The gifts to fund the Deason Family Criminal Justice Center in Dedman School of Law count toward SMU Unbridled: The Second Century Campaign, which concluded on December 31 and raised more than $1 billion to support student quality, faculty and academic excellence and the campus experience.
“The overarching goal of our Second Century Campaign has been to build an extraordinary platform for research and learning at SMU,” said Brad Cheves, vice president for Development and External Affairs. “The Deason Family Criminal Justice Reform Center will support important learning experiences for our students, and, we believe, equally important societal changes. We are grateful for the opportunity this provides us.”
THE DEASON FOUNDATION AND DARWIN DEASON
The Deason Foundation supports Christian agencies and churches, education and medical research.
Darwin Deason is the founder of Affiliated Computer Systems, launched in 1988 to handle business processes for clients such as E-ZPass, 7-Eleven, United Parcel Service (UPS), the City of Dallas and numerous state and federal agencies. Serving in a variety of executive positions, including as chairman of the board and CEO, Deason took the company public in 1994 and sold it to Xerox for $6.4 billion in 2010. At the time of the acquisition, ACS employed 85,000 people in over 100 countries.
Previously, Deason worked for the data-processing firm MTech, where he was promoted to CEO at the age of 29. Before joining MTech, Deason worked in data processing for Gulf Oil in Tulsa, having started there as a mail clerk.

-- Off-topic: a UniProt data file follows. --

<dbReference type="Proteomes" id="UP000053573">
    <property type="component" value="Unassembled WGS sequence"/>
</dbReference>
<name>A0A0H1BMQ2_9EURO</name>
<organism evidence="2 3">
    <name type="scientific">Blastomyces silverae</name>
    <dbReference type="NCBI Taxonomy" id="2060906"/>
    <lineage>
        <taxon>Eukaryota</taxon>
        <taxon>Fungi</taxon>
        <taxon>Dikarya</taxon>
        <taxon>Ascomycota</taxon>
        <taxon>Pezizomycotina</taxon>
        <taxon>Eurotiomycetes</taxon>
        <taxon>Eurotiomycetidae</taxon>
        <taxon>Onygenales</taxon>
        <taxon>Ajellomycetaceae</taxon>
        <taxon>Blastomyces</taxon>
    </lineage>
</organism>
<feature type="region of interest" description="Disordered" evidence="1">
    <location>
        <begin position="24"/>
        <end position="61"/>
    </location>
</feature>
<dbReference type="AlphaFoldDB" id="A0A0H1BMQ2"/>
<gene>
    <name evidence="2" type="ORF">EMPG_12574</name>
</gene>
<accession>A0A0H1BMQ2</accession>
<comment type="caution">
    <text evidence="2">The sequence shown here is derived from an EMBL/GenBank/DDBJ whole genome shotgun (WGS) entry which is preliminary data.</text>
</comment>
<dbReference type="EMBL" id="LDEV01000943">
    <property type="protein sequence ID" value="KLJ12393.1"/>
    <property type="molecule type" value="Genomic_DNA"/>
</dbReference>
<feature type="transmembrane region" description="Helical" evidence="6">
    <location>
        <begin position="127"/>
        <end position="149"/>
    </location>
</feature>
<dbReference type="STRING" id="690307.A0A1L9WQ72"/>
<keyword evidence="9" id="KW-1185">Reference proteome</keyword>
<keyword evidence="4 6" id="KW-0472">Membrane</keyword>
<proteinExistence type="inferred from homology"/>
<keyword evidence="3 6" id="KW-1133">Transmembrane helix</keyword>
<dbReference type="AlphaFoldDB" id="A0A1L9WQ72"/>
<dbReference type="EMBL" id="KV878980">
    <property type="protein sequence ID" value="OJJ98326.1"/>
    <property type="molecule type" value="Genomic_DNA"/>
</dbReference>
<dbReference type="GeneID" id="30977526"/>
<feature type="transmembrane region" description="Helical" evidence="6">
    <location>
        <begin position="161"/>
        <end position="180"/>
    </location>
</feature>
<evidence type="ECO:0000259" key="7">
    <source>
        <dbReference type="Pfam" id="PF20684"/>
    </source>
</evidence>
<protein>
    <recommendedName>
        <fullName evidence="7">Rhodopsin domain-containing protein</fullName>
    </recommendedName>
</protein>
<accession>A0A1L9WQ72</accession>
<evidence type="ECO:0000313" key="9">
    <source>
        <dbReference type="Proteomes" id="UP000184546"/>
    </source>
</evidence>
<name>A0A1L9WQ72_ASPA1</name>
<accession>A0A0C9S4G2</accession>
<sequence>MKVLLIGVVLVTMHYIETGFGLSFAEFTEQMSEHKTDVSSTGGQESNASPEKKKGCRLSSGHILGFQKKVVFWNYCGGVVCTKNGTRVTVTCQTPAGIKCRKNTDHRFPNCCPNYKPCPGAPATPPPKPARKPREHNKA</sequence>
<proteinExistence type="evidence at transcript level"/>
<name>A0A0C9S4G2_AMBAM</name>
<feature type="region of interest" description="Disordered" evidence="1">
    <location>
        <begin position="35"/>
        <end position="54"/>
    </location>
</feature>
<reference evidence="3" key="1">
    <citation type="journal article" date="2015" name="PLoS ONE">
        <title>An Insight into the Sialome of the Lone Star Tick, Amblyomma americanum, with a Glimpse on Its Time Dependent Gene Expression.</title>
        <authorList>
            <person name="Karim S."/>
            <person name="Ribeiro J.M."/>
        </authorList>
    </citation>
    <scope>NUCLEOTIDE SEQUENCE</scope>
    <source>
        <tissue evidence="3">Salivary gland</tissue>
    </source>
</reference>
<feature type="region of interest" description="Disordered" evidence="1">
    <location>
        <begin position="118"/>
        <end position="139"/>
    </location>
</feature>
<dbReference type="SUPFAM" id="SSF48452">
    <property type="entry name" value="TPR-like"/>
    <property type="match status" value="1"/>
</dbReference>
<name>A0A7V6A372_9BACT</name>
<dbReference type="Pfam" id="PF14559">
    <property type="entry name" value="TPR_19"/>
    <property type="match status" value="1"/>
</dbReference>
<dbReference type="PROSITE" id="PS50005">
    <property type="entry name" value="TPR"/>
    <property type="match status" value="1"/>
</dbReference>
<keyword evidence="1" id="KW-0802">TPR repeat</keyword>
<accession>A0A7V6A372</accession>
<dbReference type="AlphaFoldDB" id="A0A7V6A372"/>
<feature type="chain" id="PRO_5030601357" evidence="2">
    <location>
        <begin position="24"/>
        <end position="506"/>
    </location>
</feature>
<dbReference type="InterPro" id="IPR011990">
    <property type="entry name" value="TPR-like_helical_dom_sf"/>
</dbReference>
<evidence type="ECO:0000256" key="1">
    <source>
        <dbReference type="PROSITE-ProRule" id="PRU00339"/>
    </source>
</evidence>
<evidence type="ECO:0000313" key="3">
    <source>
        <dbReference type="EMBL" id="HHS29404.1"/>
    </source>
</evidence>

Deason is chairman of Deason Capital Services (DCS) and chairman of the Deason Foundation. Deason's son, Doug Deason, president of DCS and president of the Deason Foundation, helped coordinate the foundation’s gift to Dedman Law.
Deason made a $7.75 million gift to the Bobby B. Lyle School of Engineering in 2014 that launched the Darwin Deason Institute for Cyber Security and supported the Deason Innovation Gym.
Deason was born in Rogers, Ark., and is married to Katerina Panos Deason. Several members of Deason’s family have SMU connections: Deason’s son, Doug, is married to Holly, who is an alumna. Doug’s son, Preston, and Holly’s son and daughter, Lance and Fallon, all currently attend SMU.
THE CHARLES KOCH FOUNDATION
Founded in 1980, the Charles Koch Foundation’s giving supports universities and other non-profit organizations exploring the institutions that foster societal well-being. Through its giving, the Charles Koch Foundation aims to advance an understanding of how free societies improve the well-being of people around the world.
SMU is a nationally ranked private university in Dallas founded 100 years ago. Today, SMU enrolls approximately 11,000 students who benefit from the academic opportunities and international reach of seven degree-granting schools.
The School of Law at SMU was founded in 1925. It was named Dedman School of Law in 2001 in honor of Dallas benefactors Nancy and Robert H. Dedman, Sr., and their family. SMU Dedman Law enjoys a national and international reputation of distinction. It is among the most competitive law schools in the country for admission, as well as one of the most successful in the placement of its graduates.